Unlock interface on iO6.
But skeumorphism can also harm affordance. For example, in the podcasting application in iO6, the reels of magnetic tape take up a lot of space without it being possible to interact with them, next to buttons which are functional (below).
Podcast player on iOS 6 (left); and on iOS 7 (right)
ON THE WEB
Good affordance can also be achieved by following conventions. For example, a down arrow next to a label usually means that an area will appear directly below, on the same page. While an arrow to the right generally means that we would be redirected to a different page. From an ergonomic point of view, it would be risky not to follow this convention.
HYPERTEXT LINKS, A FEW PRINCIPLES TO CREATE AN AFFORDING DESIGN
Hypertext links are the very essence of the Web. This is why they must be given great attention during graphic design.
A hyperlink should look clickable. And conversely, non-clickable elements should not look clickable. Indeed, if the user starts to click on elements that do not allow interaction, a loss of confidence will set in, and the user could be tempted to avoid the site in the future or to limit its use.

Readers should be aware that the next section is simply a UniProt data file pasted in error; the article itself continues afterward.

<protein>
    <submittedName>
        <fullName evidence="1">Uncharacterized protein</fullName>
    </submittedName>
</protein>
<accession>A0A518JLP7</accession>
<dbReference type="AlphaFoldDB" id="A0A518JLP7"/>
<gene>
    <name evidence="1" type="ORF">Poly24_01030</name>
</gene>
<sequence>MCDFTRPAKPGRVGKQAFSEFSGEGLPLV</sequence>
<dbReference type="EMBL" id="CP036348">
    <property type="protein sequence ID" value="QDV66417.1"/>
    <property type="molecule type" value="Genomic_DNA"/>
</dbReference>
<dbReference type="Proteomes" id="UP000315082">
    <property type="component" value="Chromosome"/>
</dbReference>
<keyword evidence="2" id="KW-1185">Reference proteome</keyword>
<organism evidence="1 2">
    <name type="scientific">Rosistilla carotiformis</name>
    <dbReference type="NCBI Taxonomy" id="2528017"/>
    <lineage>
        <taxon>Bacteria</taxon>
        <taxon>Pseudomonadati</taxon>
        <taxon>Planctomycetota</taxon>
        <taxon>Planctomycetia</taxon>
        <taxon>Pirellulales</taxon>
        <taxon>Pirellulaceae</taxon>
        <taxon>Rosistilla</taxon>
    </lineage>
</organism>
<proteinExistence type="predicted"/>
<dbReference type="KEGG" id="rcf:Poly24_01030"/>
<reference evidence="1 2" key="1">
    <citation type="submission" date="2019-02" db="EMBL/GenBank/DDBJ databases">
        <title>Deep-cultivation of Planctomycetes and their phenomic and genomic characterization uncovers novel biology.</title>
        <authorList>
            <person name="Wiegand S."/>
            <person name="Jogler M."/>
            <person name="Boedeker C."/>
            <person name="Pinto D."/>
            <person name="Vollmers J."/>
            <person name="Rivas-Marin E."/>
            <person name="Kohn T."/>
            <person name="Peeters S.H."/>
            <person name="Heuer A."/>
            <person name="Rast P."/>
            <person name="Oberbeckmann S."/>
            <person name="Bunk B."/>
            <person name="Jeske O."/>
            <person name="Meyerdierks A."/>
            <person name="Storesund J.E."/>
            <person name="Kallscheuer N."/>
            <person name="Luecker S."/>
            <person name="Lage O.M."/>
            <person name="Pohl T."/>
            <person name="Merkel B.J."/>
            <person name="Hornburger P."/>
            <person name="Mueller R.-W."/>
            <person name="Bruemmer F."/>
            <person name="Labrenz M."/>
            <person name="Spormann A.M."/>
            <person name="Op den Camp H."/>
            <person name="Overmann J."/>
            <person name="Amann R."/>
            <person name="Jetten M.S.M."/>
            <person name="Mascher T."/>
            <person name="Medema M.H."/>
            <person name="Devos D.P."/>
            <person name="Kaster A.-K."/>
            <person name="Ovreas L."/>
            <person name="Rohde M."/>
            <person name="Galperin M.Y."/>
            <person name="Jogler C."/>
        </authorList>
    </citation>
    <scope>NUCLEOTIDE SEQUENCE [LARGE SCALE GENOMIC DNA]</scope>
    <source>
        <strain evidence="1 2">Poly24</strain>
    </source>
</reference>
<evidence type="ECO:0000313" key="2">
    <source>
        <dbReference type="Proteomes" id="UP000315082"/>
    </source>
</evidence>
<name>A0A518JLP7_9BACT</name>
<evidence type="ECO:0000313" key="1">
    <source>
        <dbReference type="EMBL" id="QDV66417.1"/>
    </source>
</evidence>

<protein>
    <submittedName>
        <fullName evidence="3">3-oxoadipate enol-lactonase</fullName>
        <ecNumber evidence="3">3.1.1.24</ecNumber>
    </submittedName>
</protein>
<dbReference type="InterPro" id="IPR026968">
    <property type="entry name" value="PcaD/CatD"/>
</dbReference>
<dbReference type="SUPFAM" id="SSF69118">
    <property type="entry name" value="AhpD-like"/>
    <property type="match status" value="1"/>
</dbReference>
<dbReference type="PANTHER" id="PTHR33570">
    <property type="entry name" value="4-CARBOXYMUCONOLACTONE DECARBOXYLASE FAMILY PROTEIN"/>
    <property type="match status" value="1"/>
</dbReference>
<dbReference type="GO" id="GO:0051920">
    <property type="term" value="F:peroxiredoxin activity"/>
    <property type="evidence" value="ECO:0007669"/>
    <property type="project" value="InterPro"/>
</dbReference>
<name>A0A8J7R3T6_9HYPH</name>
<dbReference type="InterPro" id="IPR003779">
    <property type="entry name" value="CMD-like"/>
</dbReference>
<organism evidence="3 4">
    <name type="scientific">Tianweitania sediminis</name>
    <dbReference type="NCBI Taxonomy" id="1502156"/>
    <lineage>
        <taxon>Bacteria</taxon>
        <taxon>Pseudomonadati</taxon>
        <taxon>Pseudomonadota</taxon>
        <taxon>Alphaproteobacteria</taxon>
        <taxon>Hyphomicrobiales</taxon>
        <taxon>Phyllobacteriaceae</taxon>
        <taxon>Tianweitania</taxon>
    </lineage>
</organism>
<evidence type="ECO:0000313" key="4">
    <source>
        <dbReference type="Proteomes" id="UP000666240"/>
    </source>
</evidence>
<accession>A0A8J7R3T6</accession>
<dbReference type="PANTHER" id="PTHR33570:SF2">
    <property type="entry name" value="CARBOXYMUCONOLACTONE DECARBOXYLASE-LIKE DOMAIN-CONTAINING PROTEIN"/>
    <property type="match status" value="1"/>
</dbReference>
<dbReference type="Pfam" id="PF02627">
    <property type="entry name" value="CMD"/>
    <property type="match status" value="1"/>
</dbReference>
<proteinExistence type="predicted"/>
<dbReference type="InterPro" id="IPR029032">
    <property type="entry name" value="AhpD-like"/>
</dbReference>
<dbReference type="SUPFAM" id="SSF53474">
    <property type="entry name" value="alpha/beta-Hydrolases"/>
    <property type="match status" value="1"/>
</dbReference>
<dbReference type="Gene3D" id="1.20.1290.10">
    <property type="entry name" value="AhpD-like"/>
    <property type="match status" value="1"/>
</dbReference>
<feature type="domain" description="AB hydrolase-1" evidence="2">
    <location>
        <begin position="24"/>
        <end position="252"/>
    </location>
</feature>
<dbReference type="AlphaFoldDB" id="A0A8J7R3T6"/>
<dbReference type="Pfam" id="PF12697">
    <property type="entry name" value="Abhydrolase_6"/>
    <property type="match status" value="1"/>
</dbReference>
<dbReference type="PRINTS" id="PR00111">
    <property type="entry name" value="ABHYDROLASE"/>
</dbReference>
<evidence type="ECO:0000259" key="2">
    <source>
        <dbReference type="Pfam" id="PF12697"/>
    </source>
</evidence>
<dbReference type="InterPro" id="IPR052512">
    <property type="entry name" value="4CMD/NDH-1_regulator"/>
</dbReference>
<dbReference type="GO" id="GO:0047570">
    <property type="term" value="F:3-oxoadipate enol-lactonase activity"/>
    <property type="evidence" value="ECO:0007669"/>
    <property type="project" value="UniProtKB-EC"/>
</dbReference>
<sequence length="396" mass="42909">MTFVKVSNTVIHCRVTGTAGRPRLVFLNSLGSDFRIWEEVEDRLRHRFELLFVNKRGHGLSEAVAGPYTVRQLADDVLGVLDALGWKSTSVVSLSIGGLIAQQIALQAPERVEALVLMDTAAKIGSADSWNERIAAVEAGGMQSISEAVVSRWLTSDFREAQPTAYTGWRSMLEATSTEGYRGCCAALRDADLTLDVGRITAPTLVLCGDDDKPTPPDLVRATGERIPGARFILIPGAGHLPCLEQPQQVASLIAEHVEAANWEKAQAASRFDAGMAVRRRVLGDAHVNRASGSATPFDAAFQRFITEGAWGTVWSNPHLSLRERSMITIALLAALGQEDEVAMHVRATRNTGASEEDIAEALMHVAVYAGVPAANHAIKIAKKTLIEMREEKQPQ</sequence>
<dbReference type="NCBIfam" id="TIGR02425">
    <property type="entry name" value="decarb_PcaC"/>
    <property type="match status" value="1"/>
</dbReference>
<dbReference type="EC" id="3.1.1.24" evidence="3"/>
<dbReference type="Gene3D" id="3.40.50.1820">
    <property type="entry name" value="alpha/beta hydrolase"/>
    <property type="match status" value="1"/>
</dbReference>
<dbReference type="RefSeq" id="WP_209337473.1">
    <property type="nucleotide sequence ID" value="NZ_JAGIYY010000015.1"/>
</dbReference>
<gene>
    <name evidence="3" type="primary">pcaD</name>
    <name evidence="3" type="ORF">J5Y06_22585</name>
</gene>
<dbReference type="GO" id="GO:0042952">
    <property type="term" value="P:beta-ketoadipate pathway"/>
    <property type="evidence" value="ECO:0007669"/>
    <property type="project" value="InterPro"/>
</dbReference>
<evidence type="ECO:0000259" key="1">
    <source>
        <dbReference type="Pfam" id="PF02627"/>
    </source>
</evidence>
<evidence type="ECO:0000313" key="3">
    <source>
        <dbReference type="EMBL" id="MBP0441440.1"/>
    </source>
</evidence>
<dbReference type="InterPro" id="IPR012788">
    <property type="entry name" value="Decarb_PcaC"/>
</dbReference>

The affordance of the above links is uneven.
The affordance, however, depends on the context. For example, the Internet user knows intuitively that the labels placed in a header are links, because of their location. It is therefore not necessary that the color chosen for the links be used in all cases. Also, some links must be more discreet, either to guide the user towards the recommended action, or to avoid distracting him with secondary functionalities.
Blue is traditionally associated with hypertext links, as it has been the default color for links since the very first web browser in 1992. Therefore, due to the habit of Internet users, it is rather risky to use blue for anything other than clickable elements.
iOS7 (here on the right), uses a single color per application to represent clickable elements, most of the time blue.
Find a recognizable style